In interviews conducted by BBC and CNN, students reveal that their interests lie in fashion designing, dancing, music, etcetera; yet they spend months or years away from home, in Kota, and study for as many as fourteen hours every day hoping for a bright future.

What Are The Reasons For This?

Looking at the above-mentioned data, interacting with students, and listening to interviews and perception of various field experts, we can say that there is more than one reason behind students taking up such destructive measures.

Elders’ Expectations

A significant number of students admit that they study because their parents and teachers have made them feel that cracking these entrance or board examinations is the only way they can become successful in their respective lives. A lot of these students express their wish to study humanities and have explicitly mentioned that these examination preparations are in no way taking them where they want to be.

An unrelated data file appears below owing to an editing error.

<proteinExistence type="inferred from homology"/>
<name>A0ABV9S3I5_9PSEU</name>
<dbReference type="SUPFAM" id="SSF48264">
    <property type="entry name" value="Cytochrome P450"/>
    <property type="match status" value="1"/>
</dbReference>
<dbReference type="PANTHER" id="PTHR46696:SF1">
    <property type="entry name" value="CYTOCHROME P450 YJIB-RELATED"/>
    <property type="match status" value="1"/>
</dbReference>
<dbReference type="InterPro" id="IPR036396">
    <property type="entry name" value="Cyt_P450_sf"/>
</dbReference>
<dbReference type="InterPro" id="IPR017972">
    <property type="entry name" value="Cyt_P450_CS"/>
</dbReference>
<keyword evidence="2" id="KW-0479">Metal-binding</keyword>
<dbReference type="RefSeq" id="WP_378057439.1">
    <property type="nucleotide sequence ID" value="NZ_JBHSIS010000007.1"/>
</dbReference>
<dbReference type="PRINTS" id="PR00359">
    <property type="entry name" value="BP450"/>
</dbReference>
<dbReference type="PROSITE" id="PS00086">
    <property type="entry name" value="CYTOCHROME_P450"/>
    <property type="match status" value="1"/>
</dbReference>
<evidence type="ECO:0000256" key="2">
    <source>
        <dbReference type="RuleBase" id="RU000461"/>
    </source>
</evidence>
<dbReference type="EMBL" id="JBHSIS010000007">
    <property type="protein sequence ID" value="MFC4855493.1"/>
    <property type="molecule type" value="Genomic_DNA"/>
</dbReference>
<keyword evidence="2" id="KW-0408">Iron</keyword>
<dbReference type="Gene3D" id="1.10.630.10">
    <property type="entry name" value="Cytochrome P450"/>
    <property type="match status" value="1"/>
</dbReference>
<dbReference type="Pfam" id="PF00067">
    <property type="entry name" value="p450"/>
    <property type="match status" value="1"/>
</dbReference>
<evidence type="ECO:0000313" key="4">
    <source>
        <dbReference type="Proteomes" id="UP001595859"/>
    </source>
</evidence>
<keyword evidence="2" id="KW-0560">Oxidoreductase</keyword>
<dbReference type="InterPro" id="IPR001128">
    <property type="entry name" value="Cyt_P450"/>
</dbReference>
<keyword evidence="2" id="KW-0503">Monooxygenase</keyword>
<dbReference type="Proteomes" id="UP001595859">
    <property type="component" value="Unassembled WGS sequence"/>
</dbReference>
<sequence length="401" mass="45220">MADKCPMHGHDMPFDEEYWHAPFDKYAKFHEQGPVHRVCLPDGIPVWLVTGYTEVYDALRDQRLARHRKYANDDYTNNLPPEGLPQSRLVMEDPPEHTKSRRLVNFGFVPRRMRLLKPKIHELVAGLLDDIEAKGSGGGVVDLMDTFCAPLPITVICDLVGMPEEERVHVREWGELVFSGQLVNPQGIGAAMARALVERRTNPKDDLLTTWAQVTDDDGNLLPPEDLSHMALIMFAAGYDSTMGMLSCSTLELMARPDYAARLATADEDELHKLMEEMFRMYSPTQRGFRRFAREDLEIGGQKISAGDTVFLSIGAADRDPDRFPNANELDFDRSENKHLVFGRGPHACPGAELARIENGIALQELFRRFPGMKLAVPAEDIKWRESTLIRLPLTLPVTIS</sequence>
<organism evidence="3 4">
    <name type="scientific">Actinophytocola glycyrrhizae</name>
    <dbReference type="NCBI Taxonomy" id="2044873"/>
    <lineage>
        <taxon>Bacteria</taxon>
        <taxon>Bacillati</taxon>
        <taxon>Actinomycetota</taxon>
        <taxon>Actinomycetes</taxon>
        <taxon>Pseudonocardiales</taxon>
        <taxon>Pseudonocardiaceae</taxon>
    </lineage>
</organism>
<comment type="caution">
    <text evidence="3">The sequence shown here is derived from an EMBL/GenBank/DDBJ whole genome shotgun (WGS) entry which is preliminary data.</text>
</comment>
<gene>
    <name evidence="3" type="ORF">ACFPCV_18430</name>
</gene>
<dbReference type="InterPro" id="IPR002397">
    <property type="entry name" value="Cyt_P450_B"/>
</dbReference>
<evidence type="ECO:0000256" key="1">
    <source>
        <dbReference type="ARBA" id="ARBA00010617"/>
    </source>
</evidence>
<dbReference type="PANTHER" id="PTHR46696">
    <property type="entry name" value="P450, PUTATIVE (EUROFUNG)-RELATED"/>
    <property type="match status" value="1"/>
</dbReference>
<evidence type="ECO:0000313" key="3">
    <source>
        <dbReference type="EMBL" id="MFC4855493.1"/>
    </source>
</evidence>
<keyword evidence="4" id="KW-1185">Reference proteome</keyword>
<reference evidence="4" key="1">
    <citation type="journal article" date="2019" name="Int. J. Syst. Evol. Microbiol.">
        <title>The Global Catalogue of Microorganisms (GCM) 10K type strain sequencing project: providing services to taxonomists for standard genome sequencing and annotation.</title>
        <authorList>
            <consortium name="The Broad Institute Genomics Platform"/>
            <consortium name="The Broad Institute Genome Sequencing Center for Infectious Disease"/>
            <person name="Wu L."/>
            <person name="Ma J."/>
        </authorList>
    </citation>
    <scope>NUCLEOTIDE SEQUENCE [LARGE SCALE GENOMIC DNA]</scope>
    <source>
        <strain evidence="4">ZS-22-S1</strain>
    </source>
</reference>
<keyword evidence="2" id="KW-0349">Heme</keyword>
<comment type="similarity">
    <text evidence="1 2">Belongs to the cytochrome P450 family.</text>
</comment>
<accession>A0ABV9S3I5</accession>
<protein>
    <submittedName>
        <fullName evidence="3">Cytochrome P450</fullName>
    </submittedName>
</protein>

As parents, elder siblings, and educators, it becomes our prime duty to encourage students to follow the career path that they want. It is rather apparent that a government job or passing out of IIT would promise a more certain and secure career; but let’s face it, there are millions of applicants against only 23 IITs. The chances of someone getting through an IIT when they are not even interested in doing it is slim.

When parents of the students who had died by suicide out of exam pressure and stress were interviewed, they said they had only little idea about what was going on in their child’s mind. This indicates a huge communication gap in the parents wanting to be empathetic with their children.

Deteriorating Mental Health